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Sun is nice for the beach and picnics. Rain feeds crops and greens yards. But really, what good is wind? One thing’s for sure: it does nothing for football. This season’s second match-up between last year’s grand finalists was, if not spoiled by the gale that blew for the duration, then reduced to a strangely disjointed affair at the end of which the marginally better team was grappling with back-to-back defeats.

Chasing a win that would have all but locked up a top-four place, Melbourne controlled the ball better than Manly, made twice the line breaks, four times the offloads and fewer tackles. But it was the visitors, largely on the strength of determined yet composed goal-line defence, who prevailed at one of the NRL’s most hostile venues to hop into fifth spot.

The 40km/h wind that blew from one set of goalposts to the other blunted skills and shortened tempers. But while the quality of play was mediocre, the closeness of the scores and the palpable desperation of both teams kept matters interesting until the end.

Legendary caller Rex Mossop would have called Sunday’s big blow a 14-point breeze. But neither team used it well. True, having run with the wind in the first half, the Sea Eagles went to the break leading12-4. But rare were the times they eschewed bashing it out from their own half for the smarter, less bruising option of a whopping Matt Orford punt. Indeed, they spent most of the first stanza camped in their own territory. Their first try, to David Williams, was a lucky consequence of some Glenn Stewart soccer and ricochets. It wasn’t until until the 34th minute that Orford managed a 40/20, from which the promising Keiran Foran scored in the next set.

Having played flat in attack in the first half, Melbourne took control of the match early in the second. It took them 11 minutes to run in two tries and take the lead. And with the wind at their backs, Cameron Smith and Cooper Cronk taking charge and Manly misfiring, the Storm looked like very good things.

But Manly put themselves back in front through a Jamie Lyon cross-field grubber that somehow Lyon himself ended up scoring from, then held off a fast-finishing Storm to claim the two points. Most likely irritated, wind-blown and unconvinced of either side’s premiership credentials, the Olympic Park throng headed directly for the exits.

The Game Swung When… Lyon’s try from his own grubber in the 63rd minute – when the Storm’s two-try contributor Joseph Tomane was beaten by a cruel bounce – put Manly back in front at a time when many would have already written them off for the afternoon.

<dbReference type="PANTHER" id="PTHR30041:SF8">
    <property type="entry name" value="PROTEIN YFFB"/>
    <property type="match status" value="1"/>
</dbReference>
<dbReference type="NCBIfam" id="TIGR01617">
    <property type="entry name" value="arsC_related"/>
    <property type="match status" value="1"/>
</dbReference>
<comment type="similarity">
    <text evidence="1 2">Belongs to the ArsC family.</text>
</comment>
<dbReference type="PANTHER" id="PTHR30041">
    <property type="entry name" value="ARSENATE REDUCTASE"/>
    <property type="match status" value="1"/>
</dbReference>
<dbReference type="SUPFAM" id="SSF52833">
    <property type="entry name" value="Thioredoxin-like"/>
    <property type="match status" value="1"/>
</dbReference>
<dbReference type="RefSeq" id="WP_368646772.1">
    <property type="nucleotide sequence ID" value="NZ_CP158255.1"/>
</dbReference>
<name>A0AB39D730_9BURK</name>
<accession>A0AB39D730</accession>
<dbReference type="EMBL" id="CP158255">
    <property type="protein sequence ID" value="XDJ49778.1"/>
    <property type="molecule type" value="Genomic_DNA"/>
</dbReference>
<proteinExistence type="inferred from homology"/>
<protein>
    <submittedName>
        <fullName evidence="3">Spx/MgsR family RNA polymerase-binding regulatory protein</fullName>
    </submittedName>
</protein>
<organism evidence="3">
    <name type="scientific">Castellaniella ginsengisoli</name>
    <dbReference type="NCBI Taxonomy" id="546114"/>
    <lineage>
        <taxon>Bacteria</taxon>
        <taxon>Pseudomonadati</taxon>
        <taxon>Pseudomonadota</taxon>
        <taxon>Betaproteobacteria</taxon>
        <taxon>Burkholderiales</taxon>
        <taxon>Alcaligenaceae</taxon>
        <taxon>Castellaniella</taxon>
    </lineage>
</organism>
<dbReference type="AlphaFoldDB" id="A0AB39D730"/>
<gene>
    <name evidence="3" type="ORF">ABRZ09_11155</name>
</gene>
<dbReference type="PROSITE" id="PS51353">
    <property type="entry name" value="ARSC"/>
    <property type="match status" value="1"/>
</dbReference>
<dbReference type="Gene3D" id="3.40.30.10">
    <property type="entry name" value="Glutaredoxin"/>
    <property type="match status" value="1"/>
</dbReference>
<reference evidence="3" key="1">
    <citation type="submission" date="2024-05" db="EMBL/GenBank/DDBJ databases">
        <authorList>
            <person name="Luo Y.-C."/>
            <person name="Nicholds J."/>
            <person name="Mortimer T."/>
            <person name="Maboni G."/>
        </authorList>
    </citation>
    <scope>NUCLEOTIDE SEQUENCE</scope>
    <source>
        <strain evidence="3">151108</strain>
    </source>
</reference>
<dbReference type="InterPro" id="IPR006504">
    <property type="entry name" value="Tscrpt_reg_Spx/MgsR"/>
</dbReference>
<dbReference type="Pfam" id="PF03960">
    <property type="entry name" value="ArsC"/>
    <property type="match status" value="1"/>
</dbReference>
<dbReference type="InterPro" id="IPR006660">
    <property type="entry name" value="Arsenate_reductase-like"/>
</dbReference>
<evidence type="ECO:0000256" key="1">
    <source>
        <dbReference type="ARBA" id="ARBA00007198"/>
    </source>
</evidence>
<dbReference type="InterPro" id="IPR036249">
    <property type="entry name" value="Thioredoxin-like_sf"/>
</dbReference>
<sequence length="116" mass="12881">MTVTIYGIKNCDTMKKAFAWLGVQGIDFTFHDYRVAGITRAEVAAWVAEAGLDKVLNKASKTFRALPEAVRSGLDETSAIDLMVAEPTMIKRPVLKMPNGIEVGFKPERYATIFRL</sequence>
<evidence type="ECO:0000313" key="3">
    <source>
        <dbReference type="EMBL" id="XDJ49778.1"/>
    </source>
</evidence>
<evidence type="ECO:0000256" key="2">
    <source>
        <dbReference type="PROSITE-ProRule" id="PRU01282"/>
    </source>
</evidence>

But the match’s decisive moment occurred with less than two minutes left, when Billy Slater was suddenly in the clear with just the opposing fullback in front of him, space to burn and support looming on his outside. That fullback was Ben Farrar, who was wearing the no.1 for Manly for the first time. Both he and Slater had the chance to win the match for their teams in this moment. Perhaps feeling any pass to his support players had been blocked by a figure that looked from a distance like Steve Matai, Slater attempted to round Farrar on the inside, to burn him off as he’s done dozens of fullbacks over the years. But Farrar held his ground and his nerve, cutting down his counterpart and forcing Slater to fling a pass to no-one and surrender possession and the match.

Who Was Hot… No-one had their best game of the year, but a few stood out on an afternoon to forget. Joseph Tomane displayed the speed of a natural-born finisher in his two tries. Both fullbacks were terrific under the high ball in atrocious conditions. And no-one did the yard-eating more entertainingly nor more effectively than Manly’s Big George Rose, who made 81 metres from just seven runs.

Who Was Not… The Storm’s Brett Finch was below his best. It was his defensive misread that caused Foran’s try. And he was a little too quiet in the kind of scrap that would normally suit him, running just five times for 23 metres and making three errors.

Had To Be Seen To Be Believed… Back in the ’70s, when goal-kickers toe-bashed and thus had to make greater allowances for the wind, you would often see them start the ball way out to the right or left of the posts and let the wind do its thing. Cameron Smith’s 52nd-minute sideline conversion of Tomane’s second try was a sensational flashback to a forgotten technique. With team-mate Will Chambers’ finger balancing the ball on the tee, Smith launched his strike way out in front of the posts in the manner of an Aussie Rules player who’s decided the angle to goal is too acute. Then the gale got hold of it and blew it at right angles over the black dot. The kick of the year.

Bad Boys… Some frustration and clumsy tackles, but nothing serious. And no-one on report.

Refs Watch… Tony Archer and Phil Haines were among the few people on the park who didn’t appear unsettled by the wind.

NRL Best & Fairest… 3 points – Anthony Watmough (Sea Eagles): Though less dominant than he has been, still made 129 metres from 16 runs and welcomed any rough stuff; 2 points – Billy Slater (Storm): Caught and returned kicks with confidence and flair, despite the gale, making 117 metres.; 1 point – Matt Ballin (Sea Eagles): Epitomised Manly’s defensive commitment with 49 tackles.

Sea Eagles 20 (D Williams, K Foran, J Lyon tries; M Orford 4 goals) def Storm 16 (J Tomane 2, W Chambers tries; C Smith 2 goals) at Olympic Park. Crowd: 12,601.

Acknowledgement of Country

National Rugby League respects and honours the Traditional Custodians of the land and pay our respects to their Elders past, present and future. We acknowledge the stories, traditions and living cultures of Aboriginal and Torres Strait Islander peoples on the lands we meet, gather and play on.

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